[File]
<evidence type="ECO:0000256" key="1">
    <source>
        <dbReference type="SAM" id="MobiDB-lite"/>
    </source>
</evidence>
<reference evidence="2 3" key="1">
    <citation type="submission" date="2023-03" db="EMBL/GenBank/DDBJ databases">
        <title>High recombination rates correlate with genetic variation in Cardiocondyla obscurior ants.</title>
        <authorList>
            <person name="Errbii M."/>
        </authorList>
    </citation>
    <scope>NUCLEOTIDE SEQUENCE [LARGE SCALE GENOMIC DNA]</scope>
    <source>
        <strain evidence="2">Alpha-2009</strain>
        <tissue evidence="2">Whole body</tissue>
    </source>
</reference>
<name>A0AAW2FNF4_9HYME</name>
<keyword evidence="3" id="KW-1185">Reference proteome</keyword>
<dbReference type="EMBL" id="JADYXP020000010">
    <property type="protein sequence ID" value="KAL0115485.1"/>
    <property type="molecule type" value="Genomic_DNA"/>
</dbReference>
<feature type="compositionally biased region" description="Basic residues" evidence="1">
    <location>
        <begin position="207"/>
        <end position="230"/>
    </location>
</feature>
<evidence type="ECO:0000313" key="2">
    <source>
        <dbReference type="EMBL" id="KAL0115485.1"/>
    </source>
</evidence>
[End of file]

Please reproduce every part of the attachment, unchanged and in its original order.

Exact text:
<evidence type="ECO:0000256" key="1">
    <source>
        <dbReference type="SAM" id="MobiDB-lite"/>
    </source>
</evidence>
<reference evidence="2 3" key="1">
    <citation type="submission" date="2023-03" db="EMBL/GenBank/DDBJ databases">
        <title>High recombination rates correlate with genetic variation in Cardiocondyla obscurior ants.</title>
        <authorList>
            <person name="Errbii M."/>
        </authorList>
    </citation>
    <scope>NUCLEOTIDE SEQUENCE [LARGE SCALE GENOMIC DNA]</scope>
    <source>
        <strain evidence="2">Alpha-2009</strain>
        <tissue evidence="2">Whole body</tissue>
    </source>
</reference>
<name>A0AAW2FNF4_9HYME</name>
<keyword evidence="3" id="KW-1185">Reference proteome</keyword>
<dbReference type="EMBL" id="JADYXP020000010">
    <property type="protein sequence ID" value="KAL0115485.1"/>
    <property type="molecule type" value="Genomic_DNA"/>
</dbReference>
<feature type="compositionally biased region" description="Basic residues" evidence="1">
    <location>
        <begin position="207"/>
        <end position="230"/>
    </location>
</feature>
<evidence type="ECO:0000313" key="2">
    <source>
        <dbReference type="EMBL" id="KAL0115485.1"/>
    </source>
</evidence>